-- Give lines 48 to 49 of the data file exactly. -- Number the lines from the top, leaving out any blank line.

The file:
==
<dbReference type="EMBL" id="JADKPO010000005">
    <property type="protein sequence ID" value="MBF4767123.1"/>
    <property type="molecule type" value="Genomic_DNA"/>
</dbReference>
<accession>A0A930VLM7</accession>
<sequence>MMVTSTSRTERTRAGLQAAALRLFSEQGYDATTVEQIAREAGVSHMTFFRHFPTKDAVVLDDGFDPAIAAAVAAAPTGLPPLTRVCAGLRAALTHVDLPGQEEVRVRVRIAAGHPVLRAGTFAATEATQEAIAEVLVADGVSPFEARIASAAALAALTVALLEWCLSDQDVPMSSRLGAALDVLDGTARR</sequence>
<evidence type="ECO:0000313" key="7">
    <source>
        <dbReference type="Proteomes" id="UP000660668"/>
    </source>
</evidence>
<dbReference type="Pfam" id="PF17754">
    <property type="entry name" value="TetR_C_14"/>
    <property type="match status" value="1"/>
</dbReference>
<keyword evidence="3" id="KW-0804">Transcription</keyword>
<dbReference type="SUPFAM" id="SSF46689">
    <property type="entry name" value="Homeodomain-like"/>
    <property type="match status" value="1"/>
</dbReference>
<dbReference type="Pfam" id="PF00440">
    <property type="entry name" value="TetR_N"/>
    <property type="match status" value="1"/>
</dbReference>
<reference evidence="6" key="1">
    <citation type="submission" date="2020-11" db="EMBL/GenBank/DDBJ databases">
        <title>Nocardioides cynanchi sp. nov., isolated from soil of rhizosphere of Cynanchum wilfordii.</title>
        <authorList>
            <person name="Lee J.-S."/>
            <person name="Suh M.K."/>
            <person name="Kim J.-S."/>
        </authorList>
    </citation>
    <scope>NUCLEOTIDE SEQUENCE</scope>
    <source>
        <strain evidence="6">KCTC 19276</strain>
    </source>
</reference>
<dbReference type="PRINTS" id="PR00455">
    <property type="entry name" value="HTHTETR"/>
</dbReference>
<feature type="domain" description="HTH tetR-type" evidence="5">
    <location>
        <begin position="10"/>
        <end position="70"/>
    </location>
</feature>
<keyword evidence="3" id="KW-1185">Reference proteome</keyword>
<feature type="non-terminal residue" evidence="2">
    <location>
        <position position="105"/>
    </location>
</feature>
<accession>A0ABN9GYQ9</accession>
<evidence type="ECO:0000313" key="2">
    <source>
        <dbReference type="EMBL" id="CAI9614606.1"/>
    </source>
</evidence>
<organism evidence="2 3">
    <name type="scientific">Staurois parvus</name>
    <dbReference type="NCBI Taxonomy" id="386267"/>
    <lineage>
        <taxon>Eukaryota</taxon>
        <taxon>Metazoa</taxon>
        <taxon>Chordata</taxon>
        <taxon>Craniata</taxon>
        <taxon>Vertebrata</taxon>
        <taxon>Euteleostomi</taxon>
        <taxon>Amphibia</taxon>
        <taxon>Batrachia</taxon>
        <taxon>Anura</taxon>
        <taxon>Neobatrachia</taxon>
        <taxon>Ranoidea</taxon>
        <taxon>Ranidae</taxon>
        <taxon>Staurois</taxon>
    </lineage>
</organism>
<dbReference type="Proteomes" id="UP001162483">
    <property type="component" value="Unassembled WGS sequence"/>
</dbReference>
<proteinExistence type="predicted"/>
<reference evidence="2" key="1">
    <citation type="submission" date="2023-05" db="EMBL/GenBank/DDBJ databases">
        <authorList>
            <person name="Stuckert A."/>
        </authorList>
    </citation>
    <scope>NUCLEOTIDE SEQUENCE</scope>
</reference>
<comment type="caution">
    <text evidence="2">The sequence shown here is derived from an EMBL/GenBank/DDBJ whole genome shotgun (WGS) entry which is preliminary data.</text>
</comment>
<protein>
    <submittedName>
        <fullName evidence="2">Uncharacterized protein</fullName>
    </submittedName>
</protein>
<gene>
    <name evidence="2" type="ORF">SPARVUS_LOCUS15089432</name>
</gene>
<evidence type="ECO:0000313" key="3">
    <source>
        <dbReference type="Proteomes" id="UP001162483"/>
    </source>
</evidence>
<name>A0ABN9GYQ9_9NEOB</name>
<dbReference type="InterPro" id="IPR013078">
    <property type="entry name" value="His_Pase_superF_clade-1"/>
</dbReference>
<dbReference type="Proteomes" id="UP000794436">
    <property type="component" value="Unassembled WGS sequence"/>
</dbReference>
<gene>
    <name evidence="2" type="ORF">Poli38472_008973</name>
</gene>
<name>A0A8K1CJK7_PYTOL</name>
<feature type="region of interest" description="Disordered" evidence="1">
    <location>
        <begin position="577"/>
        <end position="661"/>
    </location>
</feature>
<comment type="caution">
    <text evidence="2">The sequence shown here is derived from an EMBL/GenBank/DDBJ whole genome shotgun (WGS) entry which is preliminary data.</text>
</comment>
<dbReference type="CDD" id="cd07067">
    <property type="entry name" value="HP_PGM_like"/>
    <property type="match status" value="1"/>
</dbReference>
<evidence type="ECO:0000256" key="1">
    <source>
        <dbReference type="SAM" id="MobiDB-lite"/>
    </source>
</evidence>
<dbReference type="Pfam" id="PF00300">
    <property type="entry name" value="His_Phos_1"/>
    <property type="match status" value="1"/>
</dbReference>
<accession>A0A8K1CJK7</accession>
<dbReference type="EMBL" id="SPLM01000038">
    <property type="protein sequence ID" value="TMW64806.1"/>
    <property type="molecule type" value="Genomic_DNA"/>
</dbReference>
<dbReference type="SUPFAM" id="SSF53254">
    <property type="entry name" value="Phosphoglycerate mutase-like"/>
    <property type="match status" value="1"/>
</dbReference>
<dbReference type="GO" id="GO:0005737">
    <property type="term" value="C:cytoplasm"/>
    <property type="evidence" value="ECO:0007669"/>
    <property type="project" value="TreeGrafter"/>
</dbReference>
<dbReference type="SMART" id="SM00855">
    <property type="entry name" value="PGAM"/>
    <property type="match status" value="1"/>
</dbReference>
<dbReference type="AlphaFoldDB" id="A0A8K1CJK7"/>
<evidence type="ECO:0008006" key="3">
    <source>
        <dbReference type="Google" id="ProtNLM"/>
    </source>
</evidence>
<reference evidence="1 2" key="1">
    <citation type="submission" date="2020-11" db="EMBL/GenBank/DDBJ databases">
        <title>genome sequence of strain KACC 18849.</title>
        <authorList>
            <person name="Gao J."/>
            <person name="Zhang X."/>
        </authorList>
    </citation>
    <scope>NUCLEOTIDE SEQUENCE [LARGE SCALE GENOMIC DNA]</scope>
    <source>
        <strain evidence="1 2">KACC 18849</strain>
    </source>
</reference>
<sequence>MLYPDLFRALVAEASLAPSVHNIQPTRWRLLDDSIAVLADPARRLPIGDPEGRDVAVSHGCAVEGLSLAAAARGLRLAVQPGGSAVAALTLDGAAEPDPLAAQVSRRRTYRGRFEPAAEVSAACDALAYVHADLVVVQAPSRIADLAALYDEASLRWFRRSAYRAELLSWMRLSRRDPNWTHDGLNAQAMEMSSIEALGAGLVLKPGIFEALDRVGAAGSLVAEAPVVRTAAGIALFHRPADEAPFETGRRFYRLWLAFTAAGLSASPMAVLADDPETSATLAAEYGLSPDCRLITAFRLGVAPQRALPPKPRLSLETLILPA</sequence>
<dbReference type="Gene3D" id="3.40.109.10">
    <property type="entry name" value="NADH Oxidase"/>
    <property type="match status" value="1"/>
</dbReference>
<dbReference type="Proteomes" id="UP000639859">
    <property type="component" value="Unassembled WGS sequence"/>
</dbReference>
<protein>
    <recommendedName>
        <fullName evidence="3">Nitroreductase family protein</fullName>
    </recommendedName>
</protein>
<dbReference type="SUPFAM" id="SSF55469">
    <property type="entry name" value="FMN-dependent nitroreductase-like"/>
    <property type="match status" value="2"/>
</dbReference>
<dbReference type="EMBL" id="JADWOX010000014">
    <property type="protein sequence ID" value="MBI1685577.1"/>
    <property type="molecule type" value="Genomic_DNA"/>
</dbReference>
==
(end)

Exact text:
<keyword evidence="3" id="KW-1185">Reference proteome</keyword>
<feature type="non-terminal residue" evidence="2">